Tunisian judiciary freezes the assets of more than 100 Brotherhood leaders, including Ghannouchi Jr

In light of the successive blows of the “Tunisian Brotherhood”, the terrorist organization suffered a new blow, by freezing the balances and financial accounts of more than 100 leaders and businessmen affiliated with the Ennahda movement.

According to judicial sources told our reporters, the Tunisian judiciary issued decisions to freeze financial and bank balances and accounts, and to freeze the transfer of ownership of real estate and movable gains belonging to more than 100 Brotherhood leaders and businessmen affiliated with the Brotherhood’s Ennahda Movement party.

Our sources said that the decision came by order of the Public Prosecution in the financial judicial pole, which was involved in the file of suspicions of money laundering of former leaders and affiliates of the Renaissance Party and businessmen, in addition to the Brotherhood associations involved in the file of deporting young people to hotbeds of tension.

Inclusion of Ghannouchi Jr

According to the sources, the financial judicial pole ordered the inclusion of Moaz Ghannouchi, son of the head of the Ennahda Movement, Rashid Ghannouchi, in the inspection (international police) for suspicions of money laundering, as he is a resident of Britain, indicating that the investigations will include other personalities accused of suspicions of money laundering.

The decision of the Public Prosecution in the financial pole came after the arrest and imprisonment of the leader of the Al-Nahda Brotherhood movement, Abdul Karim Suleiman, on charges of money laundering.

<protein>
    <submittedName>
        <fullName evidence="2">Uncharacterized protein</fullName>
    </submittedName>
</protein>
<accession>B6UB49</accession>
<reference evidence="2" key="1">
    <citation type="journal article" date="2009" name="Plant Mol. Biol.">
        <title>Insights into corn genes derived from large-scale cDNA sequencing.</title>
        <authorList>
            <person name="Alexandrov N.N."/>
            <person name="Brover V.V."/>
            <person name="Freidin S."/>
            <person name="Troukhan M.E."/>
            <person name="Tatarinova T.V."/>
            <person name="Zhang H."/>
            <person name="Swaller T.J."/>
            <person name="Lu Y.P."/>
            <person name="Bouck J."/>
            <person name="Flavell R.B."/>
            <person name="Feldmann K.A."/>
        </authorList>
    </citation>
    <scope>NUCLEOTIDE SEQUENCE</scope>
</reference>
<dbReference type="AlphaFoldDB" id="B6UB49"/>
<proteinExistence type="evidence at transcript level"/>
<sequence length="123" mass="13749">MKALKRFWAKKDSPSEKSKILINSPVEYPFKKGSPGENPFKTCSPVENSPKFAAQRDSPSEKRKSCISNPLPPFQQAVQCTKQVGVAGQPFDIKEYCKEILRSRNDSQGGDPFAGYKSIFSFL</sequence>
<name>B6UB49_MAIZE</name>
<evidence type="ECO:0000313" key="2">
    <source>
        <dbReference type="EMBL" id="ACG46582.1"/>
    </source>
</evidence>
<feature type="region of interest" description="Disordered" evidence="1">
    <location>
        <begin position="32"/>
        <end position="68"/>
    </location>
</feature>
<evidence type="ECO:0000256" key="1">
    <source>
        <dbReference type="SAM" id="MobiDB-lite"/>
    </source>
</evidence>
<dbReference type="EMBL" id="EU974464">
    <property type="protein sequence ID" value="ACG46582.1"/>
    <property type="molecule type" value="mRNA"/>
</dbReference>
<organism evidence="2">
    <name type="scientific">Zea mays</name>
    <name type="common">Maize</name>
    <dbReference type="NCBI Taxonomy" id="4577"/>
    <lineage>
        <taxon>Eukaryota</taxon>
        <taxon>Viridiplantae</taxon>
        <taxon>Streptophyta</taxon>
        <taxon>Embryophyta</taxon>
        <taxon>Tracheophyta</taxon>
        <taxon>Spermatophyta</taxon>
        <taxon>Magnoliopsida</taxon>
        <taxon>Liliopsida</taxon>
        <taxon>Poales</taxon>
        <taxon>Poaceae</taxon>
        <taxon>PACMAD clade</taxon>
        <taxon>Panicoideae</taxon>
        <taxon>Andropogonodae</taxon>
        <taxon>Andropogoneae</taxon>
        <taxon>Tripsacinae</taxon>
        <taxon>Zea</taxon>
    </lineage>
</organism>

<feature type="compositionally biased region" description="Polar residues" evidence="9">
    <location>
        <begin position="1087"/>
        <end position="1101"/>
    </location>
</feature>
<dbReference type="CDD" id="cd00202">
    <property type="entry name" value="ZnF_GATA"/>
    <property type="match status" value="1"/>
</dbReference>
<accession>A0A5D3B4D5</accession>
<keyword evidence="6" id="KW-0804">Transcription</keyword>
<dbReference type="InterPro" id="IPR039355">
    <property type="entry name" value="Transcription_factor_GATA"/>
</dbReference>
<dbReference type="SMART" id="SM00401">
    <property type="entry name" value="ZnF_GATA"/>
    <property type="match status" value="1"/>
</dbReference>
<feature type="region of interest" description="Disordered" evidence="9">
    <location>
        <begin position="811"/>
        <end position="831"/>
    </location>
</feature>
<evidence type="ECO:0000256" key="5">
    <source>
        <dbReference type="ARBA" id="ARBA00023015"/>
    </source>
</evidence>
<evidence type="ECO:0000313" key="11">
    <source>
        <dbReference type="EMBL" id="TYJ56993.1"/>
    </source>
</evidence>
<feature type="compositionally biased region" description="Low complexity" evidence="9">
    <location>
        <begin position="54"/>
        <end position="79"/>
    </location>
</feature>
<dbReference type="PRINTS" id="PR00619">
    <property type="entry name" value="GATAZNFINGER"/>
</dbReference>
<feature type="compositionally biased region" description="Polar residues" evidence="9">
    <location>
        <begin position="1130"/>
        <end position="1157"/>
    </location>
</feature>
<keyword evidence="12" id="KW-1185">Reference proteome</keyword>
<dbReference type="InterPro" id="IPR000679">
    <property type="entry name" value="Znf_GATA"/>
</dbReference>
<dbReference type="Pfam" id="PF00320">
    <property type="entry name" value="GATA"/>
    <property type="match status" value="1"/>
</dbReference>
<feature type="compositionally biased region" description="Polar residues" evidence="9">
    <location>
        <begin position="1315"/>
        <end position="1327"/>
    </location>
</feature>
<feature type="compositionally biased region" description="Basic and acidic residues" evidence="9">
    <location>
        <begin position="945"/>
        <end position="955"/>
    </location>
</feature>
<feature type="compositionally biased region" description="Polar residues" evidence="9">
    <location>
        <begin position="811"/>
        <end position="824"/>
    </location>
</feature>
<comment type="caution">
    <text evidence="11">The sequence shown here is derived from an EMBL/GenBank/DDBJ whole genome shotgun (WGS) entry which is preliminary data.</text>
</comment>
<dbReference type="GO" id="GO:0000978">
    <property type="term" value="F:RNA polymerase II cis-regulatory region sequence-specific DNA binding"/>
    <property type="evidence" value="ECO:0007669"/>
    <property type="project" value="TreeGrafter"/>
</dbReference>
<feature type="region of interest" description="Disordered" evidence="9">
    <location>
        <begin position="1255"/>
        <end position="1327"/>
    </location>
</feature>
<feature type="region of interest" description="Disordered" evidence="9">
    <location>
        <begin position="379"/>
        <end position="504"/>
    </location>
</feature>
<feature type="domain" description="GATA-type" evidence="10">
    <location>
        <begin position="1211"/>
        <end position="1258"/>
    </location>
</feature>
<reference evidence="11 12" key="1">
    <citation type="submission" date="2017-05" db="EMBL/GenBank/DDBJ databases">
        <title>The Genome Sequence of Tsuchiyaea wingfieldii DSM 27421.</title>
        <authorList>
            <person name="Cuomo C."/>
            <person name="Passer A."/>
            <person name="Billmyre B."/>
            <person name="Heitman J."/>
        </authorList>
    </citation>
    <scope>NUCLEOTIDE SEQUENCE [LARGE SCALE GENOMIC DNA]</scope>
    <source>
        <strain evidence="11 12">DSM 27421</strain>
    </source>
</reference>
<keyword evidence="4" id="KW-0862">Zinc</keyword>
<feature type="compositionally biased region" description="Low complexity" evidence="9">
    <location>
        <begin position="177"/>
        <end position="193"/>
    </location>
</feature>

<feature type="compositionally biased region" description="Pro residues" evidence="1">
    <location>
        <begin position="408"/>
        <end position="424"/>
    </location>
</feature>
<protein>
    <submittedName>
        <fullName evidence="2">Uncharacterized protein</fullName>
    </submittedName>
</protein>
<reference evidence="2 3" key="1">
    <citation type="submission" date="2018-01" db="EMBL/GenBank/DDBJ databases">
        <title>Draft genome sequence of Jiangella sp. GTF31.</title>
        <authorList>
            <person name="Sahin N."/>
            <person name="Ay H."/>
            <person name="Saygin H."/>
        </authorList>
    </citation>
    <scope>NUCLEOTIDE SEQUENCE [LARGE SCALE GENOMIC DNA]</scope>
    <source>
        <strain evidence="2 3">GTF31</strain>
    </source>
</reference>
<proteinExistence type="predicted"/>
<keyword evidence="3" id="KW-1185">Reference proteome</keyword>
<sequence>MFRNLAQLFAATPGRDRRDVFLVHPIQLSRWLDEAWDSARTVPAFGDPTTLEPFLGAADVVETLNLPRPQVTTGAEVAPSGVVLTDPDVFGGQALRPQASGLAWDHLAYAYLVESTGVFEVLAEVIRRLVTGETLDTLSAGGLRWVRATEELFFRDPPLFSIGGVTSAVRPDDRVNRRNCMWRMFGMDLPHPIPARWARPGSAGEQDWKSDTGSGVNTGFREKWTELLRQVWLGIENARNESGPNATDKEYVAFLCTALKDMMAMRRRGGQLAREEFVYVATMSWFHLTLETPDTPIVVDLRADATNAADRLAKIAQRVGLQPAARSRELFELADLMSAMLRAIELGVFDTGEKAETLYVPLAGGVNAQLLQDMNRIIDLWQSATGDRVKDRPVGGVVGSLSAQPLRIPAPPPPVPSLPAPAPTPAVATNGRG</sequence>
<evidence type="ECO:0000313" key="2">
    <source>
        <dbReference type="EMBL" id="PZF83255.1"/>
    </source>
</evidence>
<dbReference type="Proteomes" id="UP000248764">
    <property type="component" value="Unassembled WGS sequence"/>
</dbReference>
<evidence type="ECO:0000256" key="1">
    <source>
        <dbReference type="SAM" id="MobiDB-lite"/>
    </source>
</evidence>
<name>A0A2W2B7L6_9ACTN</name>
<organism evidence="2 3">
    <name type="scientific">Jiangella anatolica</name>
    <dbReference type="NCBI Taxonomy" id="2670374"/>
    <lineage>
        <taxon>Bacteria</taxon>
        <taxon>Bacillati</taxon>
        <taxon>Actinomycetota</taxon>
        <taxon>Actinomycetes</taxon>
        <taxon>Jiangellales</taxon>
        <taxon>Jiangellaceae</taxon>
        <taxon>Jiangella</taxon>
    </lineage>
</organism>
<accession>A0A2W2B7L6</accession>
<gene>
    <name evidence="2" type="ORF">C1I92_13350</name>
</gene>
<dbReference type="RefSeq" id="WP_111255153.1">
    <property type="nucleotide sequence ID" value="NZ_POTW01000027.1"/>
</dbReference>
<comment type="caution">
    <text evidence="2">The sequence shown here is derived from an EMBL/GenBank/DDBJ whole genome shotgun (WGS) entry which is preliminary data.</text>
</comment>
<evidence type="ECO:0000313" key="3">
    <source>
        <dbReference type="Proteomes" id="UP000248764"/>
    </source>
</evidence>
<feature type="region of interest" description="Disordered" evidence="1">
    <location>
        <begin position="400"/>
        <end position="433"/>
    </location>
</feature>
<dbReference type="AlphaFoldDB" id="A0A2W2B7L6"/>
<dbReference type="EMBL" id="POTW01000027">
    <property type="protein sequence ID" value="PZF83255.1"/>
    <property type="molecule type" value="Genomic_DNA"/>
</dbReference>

The decision came days after the Public Prosecution decided to arrest 10 leaders of the terrorist Brotherhood organization and businessmen associated with it, on suspicion of involvement in money laundering crimes, in the case of the “Namaa” charity of a terrorist nature, according to sources who preferred to remain anonymous.

Money Laundering

Among the 10 leaders against whom today’s decision was issued are current and former leaders of the terrorist Brotherhood, businessmen linked to the group, including a senior figure in the real estate sector, and people specialized in exchanging and changing “currency,” in addition to Brotherhood leaders and officials of Namaa and Merhama associations.

A few days ago, the police arrested the Brotherhood’s leader, Abd al-Karim Suleiman, on charges of money laundering, as he was suspected of being involved in obtaining suspicious financial flows from abroad after January 2011.

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The money that Suleiman acquired is estimated at more than 100 million dinars ($30 million), before depositing it inside under front companies in complex ways, in addition to his possession of many real estate worth millions of Tunisian dinars.

Ennahda involvement

In early February, the Defense Authority for Shukri Belaid and Mohamed Brahmi (both assassinated in 2013) revealed, at a press conference, documents implicating the Ennahda Movement and its leader Rashid Ghannouchi in the political assassinations of a number of political activists, led by Belaid.

Investigations into the assassination case revealed the involvement of Ghannouchi, his son, and others in money laundering crimes and making suspicious financial movements with parties from abroad to finance the deportation of Tunisian youths to Syria to join ISIS camps, as well as assaulting internal state security and spying on Tunisians.

He emphasized that preliminary investigations were opened and soon pursued by the hand of the Ennahda movement through its arm in the judiciary, Judge Bashir al-Akrami, which led to stopping the course. Hotbeds of terrorism through sums of money pumped into its account.

The head of the Defense Authority, Reda Al-Radaoui, said, “The path of the leader of the Muslim Brotherhood, Rashid Al-Ghannouchi, in betraying this country began before 2011,” noting that an association under the name Namaa Tunisia was established in 2011, with the aim of encouraging foreign investments, but it “was involved in deportation crimes (the deportation of young people). Tunisian to fight in areas of conflict and wars).


Arab Observer

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